Out for a Walk

BMI Is Racist and Sexist? Yes, Just as Numbers Lie

Is BMI Racist?Oh my, we do love to hate BMI. Monday on Huffpost, Christine Byrne dispensed the latest argument against this villainous measure. BMI is racist. What’s more, she tells us it’s sexist, too. Definitely, this sounds bad, this composite index of height and weight.

Is this a case of an innocent little number worming its way into our psyche and making us into bad actors? Or is it simply a measure that too many people misunderstand and misuse?

The Case Against BMI

Byrne’s argument against BMI is simple. It does not give a full picture of well-being. A Belgian mathematician conceived it in 1832 and he used data from mostly European men to evaluate it. She contends that the medical community uses it as a measure of individual health and concludes:

In short, the way BMI is being used is unscientific because of its origins and the homogenous population it was created from.

Numbers Are Not Racist

To the extent that Byrne is saying that many people misuse BMI, she is right. People have many ways to express bigotry. Stereotypes about race, ethnicity, gender, and size are offensive. Mix them all together and you can get especially noxious attitudes and bigoted behavior. If a healthcare professional uses BMI as an excuse for this, the problem lies with the professional who’s acting unprofessionally. Not with a simple index that is a crude surrogate for adiposity.

BMI Has Its Problems

As a very crude indicator for adiposity, BMI can be useful. But Byrne is correct. It is not a measure of health. Anyone who uses it as a measure for health doesn’t understand BMI and certainly doesn’t understand obesity.

As an epidemiological tool for assessing population health risks, BMI is useful because it is so simple. But thresholds for elevated risks are different in different populations. A recent study by Sean Coffey and colleagues, for example, found that BMI might not be reliable for people of Māori ethnicity. Coffey was looking narrowly at measures of epicardial fat, so this study is hardly the final word.

Many other studies have shown that BMI cutoffs should be different in different ethnic population. In 2004, the World Health Organization advised different Asian populations should consider different thresholds for BMI as a surrogate for health risks. These thresholds differ from the number for European populations.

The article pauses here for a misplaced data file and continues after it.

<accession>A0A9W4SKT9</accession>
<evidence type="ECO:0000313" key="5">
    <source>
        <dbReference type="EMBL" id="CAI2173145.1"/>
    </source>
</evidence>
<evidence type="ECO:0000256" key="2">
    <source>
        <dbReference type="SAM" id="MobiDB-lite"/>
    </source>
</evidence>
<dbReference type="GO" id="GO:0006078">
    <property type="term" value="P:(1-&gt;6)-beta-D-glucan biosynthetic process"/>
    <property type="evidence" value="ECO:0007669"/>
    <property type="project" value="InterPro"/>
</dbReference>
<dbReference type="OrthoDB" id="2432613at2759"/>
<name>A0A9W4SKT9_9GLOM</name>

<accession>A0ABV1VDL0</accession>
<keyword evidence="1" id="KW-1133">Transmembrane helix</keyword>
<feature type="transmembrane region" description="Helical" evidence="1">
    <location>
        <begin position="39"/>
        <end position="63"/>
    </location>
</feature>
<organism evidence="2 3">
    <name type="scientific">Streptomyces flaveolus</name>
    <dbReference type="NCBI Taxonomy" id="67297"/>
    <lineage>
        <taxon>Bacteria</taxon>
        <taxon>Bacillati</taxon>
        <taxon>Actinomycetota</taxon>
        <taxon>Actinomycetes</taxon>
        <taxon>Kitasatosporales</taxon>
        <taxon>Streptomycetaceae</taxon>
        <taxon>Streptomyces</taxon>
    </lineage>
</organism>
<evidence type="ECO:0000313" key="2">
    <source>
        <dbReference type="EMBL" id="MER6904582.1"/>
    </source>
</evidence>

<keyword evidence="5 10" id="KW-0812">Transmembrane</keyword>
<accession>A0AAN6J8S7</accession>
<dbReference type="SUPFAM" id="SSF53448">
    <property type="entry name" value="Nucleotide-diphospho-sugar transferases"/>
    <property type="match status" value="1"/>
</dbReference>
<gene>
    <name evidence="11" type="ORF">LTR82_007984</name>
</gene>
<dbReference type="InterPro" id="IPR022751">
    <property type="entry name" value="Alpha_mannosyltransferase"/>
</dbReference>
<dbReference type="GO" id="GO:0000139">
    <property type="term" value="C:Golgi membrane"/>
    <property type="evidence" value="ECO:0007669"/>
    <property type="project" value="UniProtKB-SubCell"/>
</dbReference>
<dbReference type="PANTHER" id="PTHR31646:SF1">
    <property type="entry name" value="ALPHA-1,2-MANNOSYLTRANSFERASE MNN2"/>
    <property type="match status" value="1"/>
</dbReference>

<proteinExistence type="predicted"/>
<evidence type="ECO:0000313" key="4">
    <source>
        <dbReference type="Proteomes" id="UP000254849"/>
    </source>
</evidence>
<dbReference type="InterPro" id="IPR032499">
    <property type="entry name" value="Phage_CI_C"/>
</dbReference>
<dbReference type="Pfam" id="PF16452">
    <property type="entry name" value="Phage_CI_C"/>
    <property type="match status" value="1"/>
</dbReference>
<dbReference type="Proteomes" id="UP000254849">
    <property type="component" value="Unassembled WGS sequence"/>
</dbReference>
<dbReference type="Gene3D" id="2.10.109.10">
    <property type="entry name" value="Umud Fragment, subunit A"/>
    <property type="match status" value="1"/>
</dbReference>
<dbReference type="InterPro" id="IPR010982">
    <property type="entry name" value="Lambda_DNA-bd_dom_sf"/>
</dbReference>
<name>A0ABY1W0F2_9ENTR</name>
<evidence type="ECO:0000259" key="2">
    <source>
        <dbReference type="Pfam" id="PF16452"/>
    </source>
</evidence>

Crude, But Useful

All of this tells us that BMI is a crude indicator of health risk. Because it’s simple, it can be useful. But for individuals, it’s not and never will be diagnostic. BMI is just a number – it’s not racist. When people misuse it or misunderstand it, the problem lies with the people who are doing that. Not with the index.

Numbers don’t lie, but sometimes liars use numbers to serve their purpose.

Click here for Byrne’s commentary, here for the Coffey study, and here for the WHO guidance on BMI in Asian populations. For an explanation of BMI from mathematician Diana Thomas, who understands it well, have a look at this video.

Out for a Walk, photograph © Obesity Action Coalition / OAC Image Gallery

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July 22, 2020

One Response to “BMI Is Racist and Sexist? Yes, Just as Numbers Lie”

  1. July 22, 2020 at 5:22 pm, John Dixon said:

    It’s not all that crude. If age and sex are known it is surprisingly good aa a measure of total body adiposity. Together these variables explain greater than 80% of Body fat mass variance. We just love to acknowledge outliers.

    It’s a great metric if it is understood and used correctly.

    Few simple simple metrics can be as accurate and helpful.